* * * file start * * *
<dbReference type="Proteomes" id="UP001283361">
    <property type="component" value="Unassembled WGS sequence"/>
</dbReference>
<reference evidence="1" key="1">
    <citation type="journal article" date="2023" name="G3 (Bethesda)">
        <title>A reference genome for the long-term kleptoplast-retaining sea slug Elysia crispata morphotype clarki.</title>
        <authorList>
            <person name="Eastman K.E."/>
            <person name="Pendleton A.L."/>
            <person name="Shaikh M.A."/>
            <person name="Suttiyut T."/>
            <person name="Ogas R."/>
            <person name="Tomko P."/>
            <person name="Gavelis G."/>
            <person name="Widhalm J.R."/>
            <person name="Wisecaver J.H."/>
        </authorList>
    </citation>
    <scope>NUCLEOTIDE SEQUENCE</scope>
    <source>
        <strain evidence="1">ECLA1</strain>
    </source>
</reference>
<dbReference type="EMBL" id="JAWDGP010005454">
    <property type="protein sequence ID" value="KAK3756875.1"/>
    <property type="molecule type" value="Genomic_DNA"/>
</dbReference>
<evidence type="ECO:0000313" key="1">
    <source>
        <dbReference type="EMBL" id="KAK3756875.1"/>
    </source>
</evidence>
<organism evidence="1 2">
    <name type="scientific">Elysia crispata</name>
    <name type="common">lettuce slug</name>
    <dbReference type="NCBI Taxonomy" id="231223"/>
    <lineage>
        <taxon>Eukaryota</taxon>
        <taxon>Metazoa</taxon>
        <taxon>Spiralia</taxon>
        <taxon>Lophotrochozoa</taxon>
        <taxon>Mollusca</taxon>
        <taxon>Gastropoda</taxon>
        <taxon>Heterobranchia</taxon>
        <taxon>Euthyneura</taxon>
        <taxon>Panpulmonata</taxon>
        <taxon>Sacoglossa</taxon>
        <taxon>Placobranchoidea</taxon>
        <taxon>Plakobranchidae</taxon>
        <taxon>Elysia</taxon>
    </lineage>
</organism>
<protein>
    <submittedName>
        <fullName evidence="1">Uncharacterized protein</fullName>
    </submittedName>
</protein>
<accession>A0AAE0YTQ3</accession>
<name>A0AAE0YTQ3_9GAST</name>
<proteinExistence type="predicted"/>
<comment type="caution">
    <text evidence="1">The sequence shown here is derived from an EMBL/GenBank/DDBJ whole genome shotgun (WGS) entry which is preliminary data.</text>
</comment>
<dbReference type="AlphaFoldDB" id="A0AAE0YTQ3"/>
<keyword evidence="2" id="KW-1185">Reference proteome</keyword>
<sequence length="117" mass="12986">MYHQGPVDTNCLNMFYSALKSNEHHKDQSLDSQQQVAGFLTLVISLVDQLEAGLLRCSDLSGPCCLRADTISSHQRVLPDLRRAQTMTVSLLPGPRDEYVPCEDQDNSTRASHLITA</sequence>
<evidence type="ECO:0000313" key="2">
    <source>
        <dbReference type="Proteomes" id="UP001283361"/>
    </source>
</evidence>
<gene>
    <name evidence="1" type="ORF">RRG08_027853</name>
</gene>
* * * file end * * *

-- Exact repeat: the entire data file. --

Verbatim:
<dbReference type="Proteomes" id="UP001283361">
    <property type="component" value="Unassembled WGS sequence"/>
</dbReference>
<reference evidence="1" key="1">
    <citation type="journal article" date="2023" name="G3 (Bethesda)">
        <title>A reference genome for the long-term kleptoplast-retaining sea slug Elysia crispata morphotype clarki.</title>
        <authorList>
            <person name="Eastman K.E."/>
            <person name="Pendleton A.L."/>
            <person name="Shaikh M.A."/>
            <person name="Suttiyut T."/>
            <person name="Ogas R."/>
            <person name="Tomko P."/>
            <person name="Gavelis G."/>
            <person name="Widhalm J.R."/>
            <person name="Wisecaver J.H."/>
        </authorList>
    </citation>
    <scope>NUCLEOTIDE SEQUENCE</scope>
    <source>
        <strain evidence="1">ECLA1</strain>
    </source>
</reference>
<dbReference type="EMBL" id="JAWDGP010005454">
    <property type="protein sequence ID" value="KAK3756875.1"/>
    <property type="molecule type" value="Genomic_DNA"/>
</dbReference>
<evidence type="ECO:0000313" key="1">
    <source>
        <dbReference type="EMBL" id="KAK3756875.1"/>
    </source>
</evidence>
<organism evidence="1 2">
    <name type="scientific">Elysia crispata</name>
    <name type="common">lettuce slug</name>
    <dbReference type="NCBI Taxonomy" id="231223"/>
    <lineage>
        <taxon>Eukaryota</taxon>
        <taxon>Metazoa</taxon>
        <taxon>Spiralia</taxon>
        <taxon>Lophotrochozoa</taxon>
        <taxon>Mollusca</taxon>
        <taxon>Gastropoda</taxon>
        <taxon>Heterobranchia</taxon>
        <taxon>Euthyneura</taxon>
        <taxon>Panpulmonata</taxon>
        <taxon>Sacoglossa</taxon>
        <taxon>Placobranchoidea</taxon>
        <taxon>Plakobranchidae</taxon>
        <taxon>Elysia</taxon>
    </lineage>
</organism>
<protein>
    <submittedName>
        <fullName evidence="1">Uncharacterized protein</fullName>
    </submittedName>
</protein>
<accession>A0AAE0YTQ3</accession>
<name>A0AAE0YTQ3_9GAST</name>
<proteinExistence type="predicted"/>
<comment type="caution">
    <text evidence="1">The sequence shown here is derived from an EMBL/GenBank/DDBJ whole genome shotgun (WGS) entry which is preliminary data.</text>
</comment>
<dbReference type="AlphaFoldDB" id="A0AAE0YTQ3"/>
<keyword evidence="2" id="KW-1185">Reference proteome</keyword>
<sequence length="117" mass="12986">MYHQGPVDTNCLNMFYSALKSNEHHKDQSLDSQQQVAGFLTLVISLVDQLEAGLLRCSDLSGPCCLRADTISSHQRVLPDLRRAQTMTVSLLPGPRDEYVPCEDQDNSTRASHLITA</sequence>
<evidence type="ECO:0000313" key="2">
    <source>
        <dbReference type="Proteomes" id="UP001283361"/>
    </source>
</evidence>
<gene>
    <name evidence="1" type="ORF">RRG08_027853</name>
</gene>